While the impact of domestic violence on the victim is worrisome, it can also have a traumatic effect on witnesses, especially kids
Devti Devi (name changed) has a difficult life. At the age of 15, she got married, and her ordeal of domestic violence began at that time. Her husband even tried to burn her alive, but she survived. Discussing her trauma, she said, “One day, he tried to smother me using a pillow.”
Devti is a resident of Ason village in Bageshwar district’s Kapkot block in Uttarakhand. Lately, cases of domestic violence in Uttarakhand have been on a rise. According to a report published last year, everyday 60 women are reported to face domestic violence across the state. Besides, during Covid-19, in the 20 days of February 2021, out of total 2,041 complaints of harassment of women in the control room, 1,210 complaints were of domestic violence.
As per another report, in 2019, 727 domestic violence cases were reported to Legal Services Authorities and Uttarakhand accounted for 144 out of the 727, the highest in the country. Tired of domestic violence, Khasti Devi, (name changed) another woman from the same village tried to end her life. “I have not spent a single day without the fear of getting thrashed by my husband,” lamented Khasti.
In India, approximately 45,026 women died by suicide in 2021, nearly one in every nine minutes. Out of this, more than two-third were married women and over half of them, 23178, were housewives, stated the annual report of the National Crime Records Bureau.
Women and girls residing in some of the most inaccessible hilly villages in Uttarakhand have difficulty accessing the legal and medical aid options made available by both the government and non-government organizations.
For the safety and security of women facing domestic and other forms of gender-based violence, in 2015, a Centrally Sponsored Scheme was formulated by the Ministry of Women and Child Development (MWCD), for establishing One Stop Centre (OSC) as a sub-scheme of National Mission for Empowerment of Women.
In 2022-23, the scheme was subsumed into the Sambal sub-scheme of Mission Shakti. As on February 11, 2022, 733 OSCs have been approved for 730 districts across the country, out of which 704 OSCs have been operationalized in 35 States/ UTs, which have assisted over 4.50 lakh women.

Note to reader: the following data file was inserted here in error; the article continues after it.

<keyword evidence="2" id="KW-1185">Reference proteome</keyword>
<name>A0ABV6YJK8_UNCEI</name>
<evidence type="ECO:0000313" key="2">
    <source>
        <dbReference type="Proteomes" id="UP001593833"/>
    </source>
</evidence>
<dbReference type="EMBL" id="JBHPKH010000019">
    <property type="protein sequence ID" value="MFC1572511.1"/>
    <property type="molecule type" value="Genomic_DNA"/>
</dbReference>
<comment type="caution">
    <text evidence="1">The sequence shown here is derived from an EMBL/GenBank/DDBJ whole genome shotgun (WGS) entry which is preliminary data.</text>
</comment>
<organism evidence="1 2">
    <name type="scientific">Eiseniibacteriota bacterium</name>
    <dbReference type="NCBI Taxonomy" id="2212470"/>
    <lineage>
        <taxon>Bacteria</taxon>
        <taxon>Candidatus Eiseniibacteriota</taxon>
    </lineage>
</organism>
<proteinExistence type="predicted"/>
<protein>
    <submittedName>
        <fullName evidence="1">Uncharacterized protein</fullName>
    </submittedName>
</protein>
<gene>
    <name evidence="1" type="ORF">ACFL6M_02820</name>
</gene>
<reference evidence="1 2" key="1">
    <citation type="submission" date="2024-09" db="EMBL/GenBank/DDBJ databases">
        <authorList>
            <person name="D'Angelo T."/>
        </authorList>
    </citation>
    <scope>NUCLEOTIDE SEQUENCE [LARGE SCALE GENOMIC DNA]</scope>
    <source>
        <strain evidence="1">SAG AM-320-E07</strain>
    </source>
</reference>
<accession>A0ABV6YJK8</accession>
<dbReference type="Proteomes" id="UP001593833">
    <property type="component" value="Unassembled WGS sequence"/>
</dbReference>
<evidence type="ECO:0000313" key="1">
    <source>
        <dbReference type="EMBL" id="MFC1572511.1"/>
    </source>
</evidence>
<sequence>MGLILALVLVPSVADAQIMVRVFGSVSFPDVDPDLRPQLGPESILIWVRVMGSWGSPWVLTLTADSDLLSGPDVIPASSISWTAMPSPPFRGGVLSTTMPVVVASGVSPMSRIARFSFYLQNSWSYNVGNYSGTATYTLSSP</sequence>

In this case, the OSC is located in Bageshwar district. Anju Pandey, an advocate who works at the ‘One Stop Centre’ in Bageshwar, while informing the process of receiving cases of domestic violence from the women in villages, said, “Usually the survivors report to the Pradhan of the villages who support them to report the cases to the nearest police station. From the police station, the cases are then referred to our centre.”
The ‘definition’ of nearest police station needs some attention here as the distance from the village might be 20 km or beyond without availability of transport and at times, a motorable road. The socio-economic status of these women also doesn’t allow them to report the cases. Unless the Pradhan of their villages take some serious action, they continue to face the violence.
Social activist Neelam Grandy from Charson village in Garur block in Bageshwar, while shedding light on the situation said that although women have been facing some serious violence at the hands of their own partners, they back out from reporting it. “Women lack the support to file cases against the husbands. They fear the social stigma, for the ones who report it are often taunted by the neighbours or family members, saying they have harmed the peace of the family,” said Neelam, adding, “The irony is that even the media is not bothered much. This is the reason that instead of making headlines, such cases get buried in a corner of the newspaper.”
While the impact of domestic violence on the primary victim is worrisome, it can also have a long-lasting traumatic effect on those who witness it, especially children. At times, they even face abuse. Akshita (name changed), a teenager from the same village, shared that every day, not only does her father fight with her mother, but also abuses and beats her.
“Their quarrel directly affects my mental status and studies. Whenever I prepare myself to study, the flashes of my father thrashing my mother dominates my thoughts. It becomes difficult to focus and concentrate on studies or to have a positive outlook towards life,” said Akshita.
Although the local administrations have undoubtedly come up with redress mechanisms at their levels to address the increasing violence against women, accessibility should be equally focused on. For many women who do not understand the redress procedures or lack the support to take any action, should be reached out without any failure. For a long-term solution, there is a dire need to address the root-causes of such violence against women.
(The author is a student of Class 10 from Kapkot, Bageshwar, Uttarakhand: Charkha Features)